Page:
Today we’d like to introduce you to Daniel Rothman.
So, before we jump into specific questions about the business, why don’t you give us some details about you and your story.
I’m a musician first, which begins with listening, like seeing is for a painter. But once our senses are attuned, and our intellect and emotions are engaged, everything that goes in finds its way out. This happens in different ways: joyful or critical, and in whatever media our creative impulses demand.
I moved to Los Angeles from New York City, where I was born and studied and was involved with a number of artistic scenes there, and then worked in studios throughout Europe.
In Los Angeles, in the 1990s, I established a performance center called Wires, modeled after adventurous venues like NY’s The Kitchen, presenting innovative performers and artists, and later founded Los Angeles River Records to produce and distribute new work; I taught at CalArts, and at Mills and California College of the Arts.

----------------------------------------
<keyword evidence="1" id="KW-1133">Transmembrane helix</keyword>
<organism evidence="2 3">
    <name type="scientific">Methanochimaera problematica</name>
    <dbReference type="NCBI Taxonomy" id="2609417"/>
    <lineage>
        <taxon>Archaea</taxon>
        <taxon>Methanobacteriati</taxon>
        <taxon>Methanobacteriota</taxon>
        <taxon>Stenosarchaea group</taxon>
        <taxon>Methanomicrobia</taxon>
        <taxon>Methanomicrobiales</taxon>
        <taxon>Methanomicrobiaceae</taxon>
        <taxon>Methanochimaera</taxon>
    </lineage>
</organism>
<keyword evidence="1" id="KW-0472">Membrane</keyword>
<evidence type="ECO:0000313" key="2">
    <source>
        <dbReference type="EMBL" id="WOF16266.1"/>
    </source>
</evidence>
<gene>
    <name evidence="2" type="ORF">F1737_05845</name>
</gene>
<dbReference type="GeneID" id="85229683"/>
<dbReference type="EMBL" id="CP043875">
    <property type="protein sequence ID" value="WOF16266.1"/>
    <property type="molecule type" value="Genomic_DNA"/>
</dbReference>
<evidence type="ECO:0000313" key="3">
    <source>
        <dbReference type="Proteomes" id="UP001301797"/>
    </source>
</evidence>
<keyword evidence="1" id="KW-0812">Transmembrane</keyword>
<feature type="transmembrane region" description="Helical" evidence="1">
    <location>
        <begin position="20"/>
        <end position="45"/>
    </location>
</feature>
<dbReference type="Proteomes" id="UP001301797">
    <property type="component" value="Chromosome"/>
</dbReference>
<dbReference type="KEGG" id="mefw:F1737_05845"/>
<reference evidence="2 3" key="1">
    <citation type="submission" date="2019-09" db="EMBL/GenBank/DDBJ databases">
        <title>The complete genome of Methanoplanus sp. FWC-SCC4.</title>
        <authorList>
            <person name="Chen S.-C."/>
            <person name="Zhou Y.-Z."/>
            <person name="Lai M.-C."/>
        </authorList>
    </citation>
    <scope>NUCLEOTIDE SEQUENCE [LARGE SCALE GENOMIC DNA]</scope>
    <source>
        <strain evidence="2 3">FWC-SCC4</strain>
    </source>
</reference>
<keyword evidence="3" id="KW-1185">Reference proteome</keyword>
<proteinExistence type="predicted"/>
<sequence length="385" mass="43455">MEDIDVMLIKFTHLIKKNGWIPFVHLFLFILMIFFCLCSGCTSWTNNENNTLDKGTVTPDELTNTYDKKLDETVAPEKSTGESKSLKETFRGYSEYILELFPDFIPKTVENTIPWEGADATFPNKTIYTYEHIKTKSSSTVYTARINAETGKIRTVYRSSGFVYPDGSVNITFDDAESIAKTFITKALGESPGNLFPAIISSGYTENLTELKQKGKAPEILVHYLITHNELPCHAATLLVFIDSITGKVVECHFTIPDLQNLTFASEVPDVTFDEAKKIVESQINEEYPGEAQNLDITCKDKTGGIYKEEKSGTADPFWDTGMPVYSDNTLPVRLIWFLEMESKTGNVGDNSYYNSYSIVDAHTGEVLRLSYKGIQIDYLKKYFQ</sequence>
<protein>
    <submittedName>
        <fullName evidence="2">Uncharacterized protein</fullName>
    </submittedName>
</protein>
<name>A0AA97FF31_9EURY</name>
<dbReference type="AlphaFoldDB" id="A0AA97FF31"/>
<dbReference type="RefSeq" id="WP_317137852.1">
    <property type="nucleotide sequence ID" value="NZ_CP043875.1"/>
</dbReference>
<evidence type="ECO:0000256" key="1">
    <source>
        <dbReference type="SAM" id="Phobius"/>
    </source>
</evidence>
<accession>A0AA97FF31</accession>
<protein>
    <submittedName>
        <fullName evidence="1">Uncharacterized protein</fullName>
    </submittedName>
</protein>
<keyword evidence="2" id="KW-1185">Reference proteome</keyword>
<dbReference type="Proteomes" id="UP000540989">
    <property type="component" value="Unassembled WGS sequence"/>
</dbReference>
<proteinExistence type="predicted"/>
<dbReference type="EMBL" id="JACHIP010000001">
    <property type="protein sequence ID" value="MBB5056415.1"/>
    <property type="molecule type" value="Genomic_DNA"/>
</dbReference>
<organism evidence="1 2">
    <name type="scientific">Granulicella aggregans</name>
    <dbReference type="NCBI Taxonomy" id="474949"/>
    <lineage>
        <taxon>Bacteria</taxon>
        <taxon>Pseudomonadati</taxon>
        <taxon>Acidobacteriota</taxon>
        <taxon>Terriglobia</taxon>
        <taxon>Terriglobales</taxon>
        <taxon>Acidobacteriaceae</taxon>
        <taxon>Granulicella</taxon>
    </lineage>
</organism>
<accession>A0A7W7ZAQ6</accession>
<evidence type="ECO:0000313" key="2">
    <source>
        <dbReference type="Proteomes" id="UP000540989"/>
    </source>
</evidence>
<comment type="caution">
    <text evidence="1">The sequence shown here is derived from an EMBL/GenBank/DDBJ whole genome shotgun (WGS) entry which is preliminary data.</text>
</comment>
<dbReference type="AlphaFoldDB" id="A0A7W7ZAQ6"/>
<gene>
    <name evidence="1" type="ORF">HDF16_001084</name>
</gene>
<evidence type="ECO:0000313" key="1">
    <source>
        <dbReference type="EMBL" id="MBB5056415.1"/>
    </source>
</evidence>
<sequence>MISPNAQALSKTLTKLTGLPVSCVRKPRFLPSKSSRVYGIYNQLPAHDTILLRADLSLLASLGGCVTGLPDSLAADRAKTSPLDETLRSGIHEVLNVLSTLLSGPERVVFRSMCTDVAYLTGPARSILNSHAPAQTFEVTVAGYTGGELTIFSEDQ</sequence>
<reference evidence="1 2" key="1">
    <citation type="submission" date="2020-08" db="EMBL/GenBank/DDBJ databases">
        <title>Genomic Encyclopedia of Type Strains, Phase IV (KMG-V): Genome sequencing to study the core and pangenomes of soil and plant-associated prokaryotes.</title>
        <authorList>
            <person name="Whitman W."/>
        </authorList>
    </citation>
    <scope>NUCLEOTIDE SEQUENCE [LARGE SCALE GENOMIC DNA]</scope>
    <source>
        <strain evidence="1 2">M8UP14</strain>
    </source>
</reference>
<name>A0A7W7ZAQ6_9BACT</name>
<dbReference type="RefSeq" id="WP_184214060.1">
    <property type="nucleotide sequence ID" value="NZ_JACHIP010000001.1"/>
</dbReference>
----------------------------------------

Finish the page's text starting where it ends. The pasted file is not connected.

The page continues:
Overall, has it been relatively smooth? If not, what were some of the struggles along the way?
Obstacles and challenges as regards to the artistic life: in Oscar Wile’s immortal words “People point to Reading Gaol and say, ‘That is where the artistic life leads a man.’
Well, it might lead to worse places. I hope to live long enough and to produce work of such a character that I shall be able at the end of my days to say, ‘Yes! this is just where the artistic life leads a man!’”
We’d love to hear more about what you do.
I make music and create art installations. I collaborate with many inspiring people across a great number of styles and creative disciplines.
If you had to go back in time and start over, would you have done anything differently?
As the world changes around us, so does the path we’re on, and that’s what makes it exciting.
Adam Borecki, Marty Ehrlich, Holly Tempo, Daniel Rothman, Betty Freeman, Pierre Boulez, Gloria Cheng, Joan La Barbara, Jim Campbell and Elliot Anderson (Cézanne’s Doubt, Graz performance)